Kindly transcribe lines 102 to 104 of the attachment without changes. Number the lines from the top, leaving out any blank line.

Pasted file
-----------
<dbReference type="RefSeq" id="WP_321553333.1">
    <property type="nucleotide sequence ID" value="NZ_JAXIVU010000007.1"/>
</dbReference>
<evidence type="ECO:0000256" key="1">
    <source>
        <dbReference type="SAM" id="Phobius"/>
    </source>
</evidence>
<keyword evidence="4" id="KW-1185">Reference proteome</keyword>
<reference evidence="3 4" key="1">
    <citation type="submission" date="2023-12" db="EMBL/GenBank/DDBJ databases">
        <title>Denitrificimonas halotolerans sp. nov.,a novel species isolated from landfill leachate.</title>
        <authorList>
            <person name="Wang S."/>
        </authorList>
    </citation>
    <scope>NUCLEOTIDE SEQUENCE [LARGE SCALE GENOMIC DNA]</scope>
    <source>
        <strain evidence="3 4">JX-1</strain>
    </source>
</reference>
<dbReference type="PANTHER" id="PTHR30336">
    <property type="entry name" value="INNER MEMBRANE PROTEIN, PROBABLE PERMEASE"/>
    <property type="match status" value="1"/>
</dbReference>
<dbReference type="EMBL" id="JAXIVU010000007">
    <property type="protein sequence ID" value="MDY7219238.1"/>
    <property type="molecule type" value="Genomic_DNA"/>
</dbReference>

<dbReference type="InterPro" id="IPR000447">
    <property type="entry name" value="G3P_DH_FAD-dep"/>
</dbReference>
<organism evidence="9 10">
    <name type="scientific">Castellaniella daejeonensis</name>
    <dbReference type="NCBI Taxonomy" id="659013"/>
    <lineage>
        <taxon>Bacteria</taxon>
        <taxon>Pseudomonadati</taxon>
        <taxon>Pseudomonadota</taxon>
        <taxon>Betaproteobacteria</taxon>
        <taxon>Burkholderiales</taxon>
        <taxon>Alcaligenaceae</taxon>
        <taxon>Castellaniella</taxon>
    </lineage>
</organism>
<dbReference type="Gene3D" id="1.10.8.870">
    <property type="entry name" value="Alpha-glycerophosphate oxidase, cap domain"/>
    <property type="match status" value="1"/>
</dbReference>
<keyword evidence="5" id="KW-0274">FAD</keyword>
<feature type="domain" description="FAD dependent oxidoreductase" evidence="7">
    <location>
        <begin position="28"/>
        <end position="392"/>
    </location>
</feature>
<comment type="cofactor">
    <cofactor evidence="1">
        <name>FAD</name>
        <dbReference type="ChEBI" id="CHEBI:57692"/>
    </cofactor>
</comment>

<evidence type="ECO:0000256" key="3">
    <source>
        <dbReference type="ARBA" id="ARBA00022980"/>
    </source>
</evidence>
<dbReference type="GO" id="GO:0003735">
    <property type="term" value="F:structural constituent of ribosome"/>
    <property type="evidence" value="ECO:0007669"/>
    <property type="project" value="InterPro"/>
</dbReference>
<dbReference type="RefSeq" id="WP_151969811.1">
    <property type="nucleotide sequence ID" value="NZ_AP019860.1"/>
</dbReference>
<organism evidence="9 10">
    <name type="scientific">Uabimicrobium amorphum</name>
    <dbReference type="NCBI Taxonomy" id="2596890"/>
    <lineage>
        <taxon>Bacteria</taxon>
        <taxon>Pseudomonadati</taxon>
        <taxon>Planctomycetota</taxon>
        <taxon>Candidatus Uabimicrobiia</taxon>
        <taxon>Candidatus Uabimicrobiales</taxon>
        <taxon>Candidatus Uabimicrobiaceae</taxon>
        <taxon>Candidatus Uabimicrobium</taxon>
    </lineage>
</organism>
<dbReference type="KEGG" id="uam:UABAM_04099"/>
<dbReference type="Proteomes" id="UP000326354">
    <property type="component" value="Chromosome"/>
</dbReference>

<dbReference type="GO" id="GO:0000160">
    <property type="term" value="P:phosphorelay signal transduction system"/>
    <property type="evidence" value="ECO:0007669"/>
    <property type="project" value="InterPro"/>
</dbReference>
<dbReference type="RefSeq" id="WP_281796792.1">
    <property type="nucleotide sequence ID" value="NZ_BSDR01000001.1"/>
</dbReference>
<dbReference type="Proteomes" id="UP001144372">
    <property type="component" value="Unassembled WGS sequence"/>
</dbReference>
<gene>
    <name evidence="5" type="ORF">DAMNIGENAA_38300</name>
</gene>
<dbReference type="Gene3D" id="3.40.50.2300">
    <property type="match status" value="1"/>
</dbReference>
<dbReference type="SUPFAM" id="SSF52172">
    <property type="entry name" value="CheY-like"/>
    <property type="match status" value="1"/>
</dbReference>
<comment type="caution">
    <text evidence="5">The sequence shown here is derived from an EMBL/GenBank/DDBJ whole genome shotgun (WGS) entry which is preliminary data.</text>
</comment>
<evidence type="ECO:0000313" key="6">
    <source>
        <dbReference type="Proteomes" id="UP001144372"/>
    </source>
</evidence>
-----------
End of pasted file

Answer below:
    <property type="component" value="Unassembled WGS sequence"/>
</dbReference>
<gene>